The arrival of Alan Lewis as editor in 1987 signalled a change in NME's editorial policy, but Alan was savvy enough to realise that Swells was one of the title's top writers and should be cherished. The notion of one-hit wonders T'Pau as cover stars raised a few eyebrows, but Swells delivered a brilliant and thought-provoking piece on the superficial nature of pop stardom that could have come from the pens of Greil Marcus or Lester Bangs.

Time in his company was time well spent. At the end of my first day at the NME he invited me for a drink in the West End, but not before we'd dedicated the best part of an hour to scraping fascist posters off vacant shop windows. My favourite memories of Swells, though, might be the day IPC's health and safety officer made him blush by demanding to inspect the scuzzy sweatpants he'd apparently worn to work every day for a month, or his incessant cheating during a late-night Scrabble session at my Muswell Hill flat - which prompted fellow player David Quantick to remark "if we leave him under a pillow, maybe the prat fairy will take him".

Musicians loved him, including many for whom he had few kind words. To be lambasted by Swells in print - or, better still, face-to-face - was seen as a badge of honour, as much a rite of passage as a Peel session or brief turn on Top Of The Pops. He made a handful of enemies along the way, but they were a sad minority compared to the thousands who ached to be his friend. I'd like to think that I was his friend, and I have been aching terribly since his passing.

Read more tributes to Swells from Everett True, Charlie Brooker, David Quantick and Los Campesinos.

Luke Turner
Jun 29, 2009 6:17pm

Thanks to all our writers for their contributions there.

For my part, I remember Swells as being one of my favourite writers on the NME back in the 1990s. As many people seem to be saying, I rarely agreed with what he wrote, but it was such a joy to go to WH Smiths every Wednesday and stand there reading about what he'd been saying about the bands I loved, and hated. What was so brilliant, to me, about Swells work was that I'd always come away from the articles with the feeling that he was probably right, and I was some feckless, B&S loving fool. When I agreed with him, he provided ammunition to use in classroom debates - I remember his utter demolition of Bis as a particular favourite of mine. Even when he attacked the likes of Sonic Youth, who I was just starting to get into when he wrote one of his legendary diatribes against them, his writing could afform my own appreciation of the group, and inspired critical appraisal rather than blind fandom. When I started writing for PlayLouder, the first publication that I actually wanted to write for rather than doing it for pennies and practice alone, as much as anything else I was thrilled to be on the same webpages as Swells. Later on, it was a huge honour to commission him to write at PlayLouder and on The Quietus, even if I still rarely agreed with what he was saying. Today I was amending my document of Quietus writers, and it was a punch in the stomach thinking that I'd need to remove his email address from it. The Quietus, and music, and me, will miss him.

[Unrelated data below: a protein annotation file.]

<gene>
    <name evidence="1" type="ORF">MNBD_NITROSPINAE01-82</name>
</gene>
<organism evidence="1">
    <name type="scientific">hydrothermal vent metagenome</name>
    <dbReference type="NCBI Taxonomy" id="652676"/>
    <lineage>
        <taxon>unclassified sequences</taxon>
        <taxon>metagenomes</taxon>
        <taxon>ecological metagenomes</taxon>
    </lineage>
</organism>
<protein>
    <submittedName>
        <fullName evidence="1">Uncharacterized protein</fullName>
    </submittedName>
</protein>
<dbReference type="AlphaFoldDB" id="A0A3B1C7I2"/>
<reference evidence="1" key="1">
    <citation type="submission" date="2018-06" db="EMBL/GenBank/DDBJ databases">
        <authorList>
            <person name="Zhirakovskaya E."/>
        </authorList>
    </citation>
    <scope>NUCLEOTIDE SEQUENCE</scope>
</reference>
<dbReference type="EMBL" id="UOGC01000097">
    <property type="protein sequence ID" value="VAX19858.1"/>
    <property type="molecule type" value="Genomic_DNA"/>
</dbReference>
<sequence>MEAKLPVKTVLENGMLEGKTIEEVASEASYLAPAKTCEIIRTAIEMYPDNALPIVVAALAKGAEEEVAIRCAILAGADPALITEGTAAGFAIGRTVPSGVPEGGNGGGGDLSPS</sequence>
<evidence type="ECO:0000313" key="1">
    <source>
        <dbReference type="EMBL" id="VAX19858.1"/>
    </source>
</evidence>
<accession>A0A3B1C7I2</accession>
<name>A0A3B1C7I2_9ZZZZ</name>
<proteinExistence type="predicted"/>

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Hayley Parvin
Jul 1, 2009 10:11am

Swells was also one of my favourite NME writers when I read it in the late 90s, during my musical coming-of-age teenage thing. It's not an exaggeration to say that he certainly left an impression on me. I admired his forthrightness, his humour, and his general ridiculouslness, if not his taste in music. I think we shared a love for Daphne and Celeste and Asian Dub Foundation, and that's about it. Even since I stopped reading NME, and this probably sounds nuts, I would often find myself wondering what Swells would think of the bands I listen to, or the concerts I go to, or just what's happening in the world generally. RIP Swells.

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Isabel Cooke
Jul 8, 2009 11:44am

What sad news. Swells was there in the early 80s, about the neighbourhood in Sheffield, Leeds and Bradford, supporting the marchers on the Peoples March for Jobs. He was part of the left-wing skinhead phenomenon, passing on news of friends and generally cheering everyone up in those intense, dark days when Thatcherism was really taking hold. He was very rude, exhilaratingly bold and threateningly shaven, but he was also that truly virtuous human being; someone who acts on their principles. He once showed up quite unexpectedly with fellow ranting poets Mark Miwurdz and Little Brother to solve a problem I was having with an aggressive man. My tormenter hammered on the door as usual but took off like a blue-arsed fly when it opened to reveal me mob-handed. Swells was a staunch feminist, a true comrade and a kind, decent, lovely person. Sincere respects to his family. I keep thinking I see him round town. Go well, bonny boy.